25% cost of ownership reductions by sharing RAN and backhaul with another partner
Mobile operators in the more economically-challenged European countries will not be able to make "massive" LTE deployments unless the economics of rollout and operation are radically changed, according to Eduardo Duato, CTO of Orange Spain.
Those changes include a shift to active RAN and backhaul network sharing, as well as new deployment models from the vendors.
Duato said that even though LTE is 100% more spectrally efficient, and is 30% cheaper in total cost of ownership than 3G, it is still not cheap enough to enable operators to invest with confidence in "massive" rollouts.
"The the trick of LTE is that if you are going to try to monetise LTE services, it's very unfortunate but you have to do a massive investment. It doesn't work to do only Barcelona and Madrid. We keep doing calculations on how to monetise this service. Mobile broadband revenues are falling faster than costs, there is continuous margin reduction, signalling traffic is a fixed fee. We need co-operative architectures to reduce the impact," Duato said.
One solution that Duato floated is to deepen current network sharing initiatives beyond passive site elements to actual active RAN and backhaul sharing. Duato estimated that two operators sharing the RAN and backhaul networks on a 50-50 basis could each save 25% of the TCO of the LTE network.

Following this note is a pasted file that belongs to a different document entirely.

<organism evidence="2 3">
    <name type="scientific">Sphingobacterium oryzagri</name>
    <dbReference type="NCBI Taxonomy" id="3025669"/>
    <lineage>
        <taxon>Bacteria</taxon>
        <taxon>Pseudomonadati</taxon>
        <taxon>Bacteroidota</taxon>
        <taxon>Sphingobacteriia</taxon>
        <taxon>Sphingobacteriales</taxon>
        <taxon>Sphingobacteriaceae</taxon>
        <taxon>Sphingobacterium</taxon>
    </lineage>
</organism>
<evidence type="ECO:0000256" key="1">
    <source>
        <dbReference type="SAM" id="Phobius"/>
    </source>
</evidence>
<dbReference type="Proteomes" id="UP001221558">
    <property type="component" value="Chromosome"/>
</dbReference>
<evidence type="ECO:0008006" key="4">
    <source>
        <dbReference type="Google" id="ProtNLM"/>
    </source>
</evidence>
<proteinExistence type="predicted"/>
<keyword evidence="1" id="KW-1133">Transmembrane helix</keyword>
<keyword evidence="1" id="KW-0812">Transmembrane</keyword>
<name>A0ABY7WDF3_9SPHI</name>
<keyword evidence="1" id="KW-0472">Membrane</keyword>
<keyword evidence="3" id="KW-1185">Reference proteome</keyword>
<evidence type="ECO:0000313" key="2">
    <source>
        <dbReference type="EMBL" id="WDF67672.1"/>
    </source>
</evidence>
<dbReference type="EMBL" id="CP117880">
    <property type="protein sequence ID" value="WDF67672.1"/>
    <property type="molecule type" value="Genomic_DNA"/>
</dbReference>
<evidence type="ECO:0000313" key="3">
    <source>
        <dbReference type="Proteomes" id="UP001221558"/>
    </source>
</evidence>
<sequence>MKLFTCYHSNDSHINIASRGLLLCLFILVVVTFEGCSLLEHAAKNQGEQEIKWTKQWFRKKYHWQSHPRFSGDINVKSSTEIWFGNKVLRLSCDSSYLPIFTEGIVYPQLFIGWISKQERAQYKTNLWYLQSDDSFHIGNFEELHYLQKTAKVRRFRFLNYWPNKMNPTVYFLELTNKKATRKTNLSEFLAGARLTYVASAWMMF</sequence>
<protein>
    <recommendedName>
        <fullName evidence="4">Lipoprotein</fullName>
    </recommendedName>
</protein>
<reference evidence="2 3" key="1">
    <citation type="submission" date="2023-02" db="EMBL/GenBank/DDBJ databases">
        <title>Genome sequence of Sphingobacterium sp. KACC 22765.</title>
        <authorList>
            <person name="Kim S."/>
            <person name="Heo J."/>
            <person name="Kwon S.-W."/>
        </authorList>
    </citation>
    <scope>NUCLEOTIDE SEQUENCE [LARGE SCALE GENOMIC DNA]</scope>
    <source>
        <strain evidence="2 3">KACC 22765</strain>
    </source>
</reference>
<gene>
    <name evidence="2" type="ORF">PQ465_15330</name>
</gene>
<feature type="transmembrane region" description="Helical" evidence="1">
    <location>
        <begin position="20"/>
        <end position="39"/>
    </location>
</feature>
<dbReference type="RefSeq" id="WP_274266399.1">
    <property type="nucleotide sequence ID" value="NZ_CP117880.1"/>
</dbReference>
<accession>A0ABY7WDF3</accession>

"My demand to this audience, if we are going to bring this technology quicker to the users, is that we all try to work out new and efficient ways of rollout. We need help on this rollout from those in administration and the equipment suppliers to support new features that make the rollout possible" Duato said.
One of the reasons for Duato's call is his view that predictions of LTE data revenues are too aggressive for a market like Spain. An Ovum forecast of 7m LTE users in Spain by 2015, and 14.7 m by 2016, was "over-optimistic", he said.
"It has been forecast that LTE be 25% of total data revenues by 2016. But here in Spain growth it is not that good, in fact it is very bad, so we forecast that in spite of the money we have paid for frequencies and the possibility for refarming, the growth is not that good."
Duato added that operators will not be able to extract any more cost reductions from equipment suppliers ("They are already in dire straits") or from the fabled OTT providers ("We have to be realistic it will be almost impossible, even though we may attempt to profit from OTT services"). That only leaves operators' own processes as a potential source or margin improvement - hence the need for network sharing.
He was less impressed by claims that LTE would bring operational savings. ""We are not so confident about the cost of operations, because we have heard this several times before and in fact things always seem to get more complicated for the operator," he added.
Asked by InformaTM head of research Mark Newman if Orange would consider handing back spectrum as a result of being allowed by the regulator to share networks, Duato said the operator would consider spectrum pooling, amongst operators - especially in rural areas. "In urban areas, we need all our spectrum," he added.
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